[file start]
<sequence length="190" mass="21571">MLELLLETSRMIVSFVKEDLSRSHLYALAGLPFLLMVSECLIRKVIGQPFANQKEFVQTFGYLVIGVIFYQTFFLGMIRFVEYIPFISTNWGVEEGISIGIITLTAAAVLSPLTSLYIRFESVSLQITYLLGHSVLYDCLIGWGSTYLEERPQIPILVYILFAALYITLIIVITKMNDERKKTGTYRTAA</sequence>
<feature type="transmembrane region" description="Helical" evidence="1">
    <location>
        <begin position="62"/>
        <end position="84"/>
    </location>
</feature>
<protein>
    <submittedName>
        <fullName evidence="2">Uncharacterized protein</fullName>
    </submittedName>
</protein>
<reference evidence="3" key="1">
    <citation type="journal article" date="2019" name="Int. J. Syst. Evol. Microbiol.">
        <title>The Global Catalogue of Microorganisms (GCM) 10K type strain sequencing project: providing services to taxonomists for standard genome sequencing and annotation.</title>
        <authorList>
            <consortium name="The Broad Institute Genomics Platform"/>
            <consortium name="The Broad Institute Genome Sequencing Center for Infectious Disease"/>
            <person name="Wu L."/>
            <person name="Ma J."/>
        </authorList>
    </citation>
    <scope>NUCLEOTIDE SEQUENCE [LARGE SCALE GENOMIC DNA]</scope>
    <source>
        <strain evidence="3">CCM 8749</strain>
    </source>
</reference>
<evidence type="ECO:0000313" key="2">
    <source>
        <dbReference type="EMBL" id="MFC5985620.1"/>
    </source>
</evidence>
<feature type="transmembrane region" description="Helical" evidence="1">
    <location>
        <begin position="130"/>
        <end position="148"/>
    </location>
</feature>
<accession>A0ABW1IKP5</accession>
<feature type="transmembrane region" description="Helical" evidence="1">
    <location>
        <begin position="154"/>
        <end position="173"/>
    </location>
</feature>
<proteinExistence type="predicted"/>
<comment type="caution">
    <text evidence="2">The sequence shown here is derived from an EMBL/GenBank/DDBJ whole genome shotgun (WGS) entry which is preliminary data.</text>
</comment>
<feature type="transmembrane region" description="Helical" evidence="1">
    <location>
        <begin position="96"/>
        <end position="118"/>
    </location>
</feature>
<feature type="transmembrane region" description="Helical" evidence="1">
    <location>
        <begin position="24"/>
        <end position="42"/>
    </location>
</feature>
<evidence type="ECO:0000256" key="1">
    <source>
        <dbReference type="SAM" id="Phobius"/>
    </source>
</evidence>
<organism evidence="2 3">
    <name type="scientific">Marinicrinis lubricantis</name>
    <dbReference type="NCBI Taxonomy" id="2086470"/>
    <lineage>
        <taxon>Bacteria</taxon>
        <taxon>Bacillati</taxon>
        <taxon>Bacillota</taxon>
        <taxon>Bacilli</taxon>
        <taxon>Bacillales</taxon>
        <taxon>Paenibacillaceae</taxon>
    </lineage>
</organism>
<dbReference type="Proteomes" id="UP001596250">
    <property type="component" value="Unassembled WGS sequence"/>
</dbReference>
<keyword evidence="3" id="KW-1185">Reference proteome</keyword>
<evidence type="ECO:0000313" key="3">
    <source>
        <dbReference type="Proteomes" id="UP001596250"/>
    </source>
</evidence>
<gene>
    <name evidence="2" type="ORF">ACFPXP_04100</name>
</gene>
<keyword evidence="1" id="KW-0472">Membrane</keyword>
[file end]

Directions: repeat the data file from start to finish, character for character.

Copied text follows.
<sequence length="190" mass="21571">MLELLLETSRMIVSFVKEDLSRSHLYALAGLPFLLMVSECLIRKVIGQPFANQKEFVQTFGYLVIGVIFYQTFFLGMIRFVEYIPFISTNWGVEEGISIGIITLTAAAVLSPLTSLYIRFESVSLQITYLLGHSVLYDCLIGWGSTYLEERPQIPILVYILFAALYITLIIVITKMNDERKKTGTYRTAA</sequence>
<feature type="transmembrane region" description="Helical" evidence="1">
    <location>
        <begin position="62"/>
        <end position="84"/>
    </location>
</feature>
<protein>
    <submittedName>
        <fullName evidence="2">Uncharacterized protein</fullName>
    </submittedName>
</protein>
<reference evidence="3" key="1">
    <citation type="journal article" date="2019" name="Int. J. Syst. Evol. Microbiol.">
        <title>The Global Catalogue of Microorganisms (GCM) 10K type strain sequencing project: providing services to taxonomists for standard genome sequencing and annotation.</title>
        <authorList>
            <consortium name="The Broad Institute Genomics Platform"/>
            <consortium name="The Broad Institute Genome Sequencing Center for Infectious Disease"/>
            <person name="Wu L."/>
            <person name="Ma J."/>
        </authorList>
    </citation>
    <scope>NUCLEOTIDE SEQUENCE [LARGE SCALE GENOMIC DNA]</scope>
    <source>
        <strain evidence="3">CCM 8749</strain>
    </source>
</reference>
<evidence type="ECO:0000313" key="2">
    <source>
        <dbReference type="EMBL" id="MFC5985620.1"/>
    </source>
</evidence>
<feature type="transmembrane region" description="Helical" evidence="1">
    <location>
        <begin position="130"/>
        <end position="148"/>
    </location>
</feature>
<accession>A0ABW1IKP5</accession>
<feature type="transmembrane region" description="Helical" evidence="1">
    <location>
        <begin position="154"/>
        <end position="173"/>
    </location>
</feature>
<proteinExistence type="predicted"/>
<comment type="caution">
    <text evidence="2">The sequence shown here is derived from an EMBL/GenBank/DDBJ whole genome shotgun (WGS) entry which is preliminary data.</text>
</comment>
<feature type="transmembrane region" description="Helical" evidence="1">
    <location>
        <begin position="96"/>
        <end position="118"/>
    </location>
</feature>
<feature type="transmembrane region" description="Helical" evidence="1">
    <location>
        <begin position="24"/>
        <end position="42"/>
    </location>
</feature>
<evidence type="ECO:0000256" key="1">
    <source>
        <dbReference type="SAM" id="Phobius"/>
    </source>
</evidence>
<organism evidence="2 3">
    <name type="scientific">Marinicrinis lubricantis</name>
    <dbReference type="NCBI Taxonomy" id="2086470"/>
    <lineage>
        <taxon>Bacteria</taxon>
        <taxon>Bacillati</taxon>
        <taxon>Bacillota</taxon>
        <taxon>Bacilli</taxon>
        <taxon>Bacillales</taxon>
        <taxon>Paenibacillaceae</taxon>
    </lineage>
</organism>
<dbReference type="Proteomes" id="UP001596250">
    <property type="component" value="Unassembled WGS sequence"/>
</dbReference>
<keyword evidence="3" id="KW-1185">Reference proteome</keyword>
<evidence type="ECO:0000313" key="3">
    <source>
        <dbReference type="Proteomes" id="UP001596250"/>
    </source>
</evidence>
<gene>
    <name evidence="2" type="ORF">ACFPXP_04100</name>
</gene>
<keyword evidence="1" id="KW-0472">Membrane</keyword>